Israel looks to send $1 million in aid to flooded Houston Jewish community


JERUSALEM (JTA) — Israel’s Diaspora Affairs Ministry is advancing a plan to send $1 million in emergency aid to Houston’s flood-hit Jewish community.

In announcing the plan Monday, Diaspora Affairs Minister Naftali Bennett called it an “unprecedented” opportunity for Israel to repay world Jewry, which has helped the Jewish state in times of need.

“The Jewish State is measured by its response when our brothers around the world are in crisis,” Bennett said in a statement. “For years the Jewish communities stood by Israel when it needed their help; now it is our turn to stand by Houston’s Jewish community.”

Bennett’s office said the plan would be finalized in “the next few days” and presented for Cabinet approval first thing next week. The money would be transferred through Israel’s consulate in Houston and would go toward repairing and rebuilding local schools, synagogues and Jewish community centers damaged by tropical storm Harvey.

“From talks we’ve had over the past week with the heads of the community and Israel’s Consul General we learned the damage [to the Houston Jewish community from the storm] is vast, and the rehabilitation will take years,” Bennett said.

Harvey, which made landfall in southeast Texas 10 days ago, caused massive flooding in Houston and small surrounding towns, killing dozens of people and displacing tens of thousands.

Houston’s Jewish community was particularly hard hit. The local Jewish Federation last week said 71 percent of the city’s more than 60,000 Jews, including 12,000 seniors, live in areas that were flooded. Some of their houses were submerged in as much as eight feet of water, she said. The local Jewish Family Service said dozens of Jewish families were either evacuated or moved to the second floors of their homes due to flooding.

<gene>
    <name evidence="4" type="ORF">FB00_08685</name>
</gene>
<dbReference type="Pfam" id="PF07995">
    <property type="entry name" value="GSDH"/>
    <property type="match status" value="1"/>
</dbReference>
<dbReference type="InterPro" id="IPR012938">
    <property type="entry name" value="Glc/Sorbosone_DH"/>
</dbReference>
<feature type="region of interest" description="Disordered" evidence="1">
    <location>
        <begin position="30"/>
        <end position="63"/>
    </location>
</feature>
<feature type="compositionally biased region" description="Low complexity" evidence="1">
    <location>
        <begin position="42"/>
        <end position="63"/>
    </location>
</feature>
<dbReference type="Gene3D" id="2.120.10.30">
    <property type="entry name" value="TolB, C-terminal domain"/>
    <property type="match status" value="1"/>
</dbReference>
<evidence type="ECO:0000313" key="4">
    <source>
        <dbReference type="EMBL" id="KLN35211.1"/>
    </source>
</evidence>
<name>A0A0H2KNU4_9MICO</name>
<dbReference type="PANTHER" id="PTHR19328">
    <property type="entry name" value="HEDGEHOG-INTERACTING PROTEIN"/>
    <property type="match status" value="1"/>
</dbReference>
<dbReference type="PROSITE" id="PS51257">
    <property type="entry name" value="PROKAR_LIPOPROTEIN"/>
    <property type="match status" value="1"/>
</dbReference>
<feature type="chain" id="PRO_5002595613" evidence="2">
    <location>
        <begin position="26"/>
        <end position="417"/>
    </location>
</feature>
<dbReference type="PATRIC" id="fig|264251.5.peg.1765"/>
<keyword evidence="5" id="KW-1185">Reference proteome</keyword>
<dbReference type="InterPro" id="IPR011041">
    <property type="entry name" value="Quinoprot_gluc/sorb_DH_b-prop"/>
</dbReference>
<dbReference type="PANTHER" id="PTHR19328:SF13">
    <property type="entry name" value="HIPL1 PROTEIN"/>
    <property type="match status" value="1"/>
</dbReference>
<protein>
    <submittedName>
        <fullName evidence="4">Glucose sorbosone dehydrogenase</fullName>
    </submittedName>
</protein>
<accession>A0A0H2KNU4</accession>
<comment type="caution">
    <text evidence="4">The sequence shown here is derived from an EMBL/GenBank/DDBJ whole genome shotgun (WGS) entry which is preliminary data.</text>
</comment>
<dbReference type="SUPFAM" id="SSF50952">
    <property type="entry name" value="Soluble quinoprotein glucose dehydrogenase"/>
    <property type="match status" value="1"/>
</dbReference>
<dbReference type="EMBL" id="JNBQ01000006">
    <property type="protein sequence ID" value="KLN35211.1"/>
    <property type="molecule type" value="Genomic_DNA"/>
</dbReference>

The Evelyn Rubinstein Jewish Community Center of Houston, the city’s only JCC, was flooded with 10 feet of water, and Jewish schools remain closed, with some experiencing major flooding.

Israeli groups last week joined local Jewish institutions on the ground. The Israeli humanitarian group IsrAID rushed to Texas to provide supplies, remove debris and lead stress relief and recreational activities. United Hatzalah, a volunteer emergency service, sent its psychological first aid unit.

According to a recent report issued by the Diaspora Affairs Ministry, American Jews give well over $2 billion to Israel every year, accounting for 9 percent of donations to the Jewish state. They contribute about another $12 billion through investments, exports and tourism, the report said. The U.S. government provides Israel $3 billion in annual military assistance.

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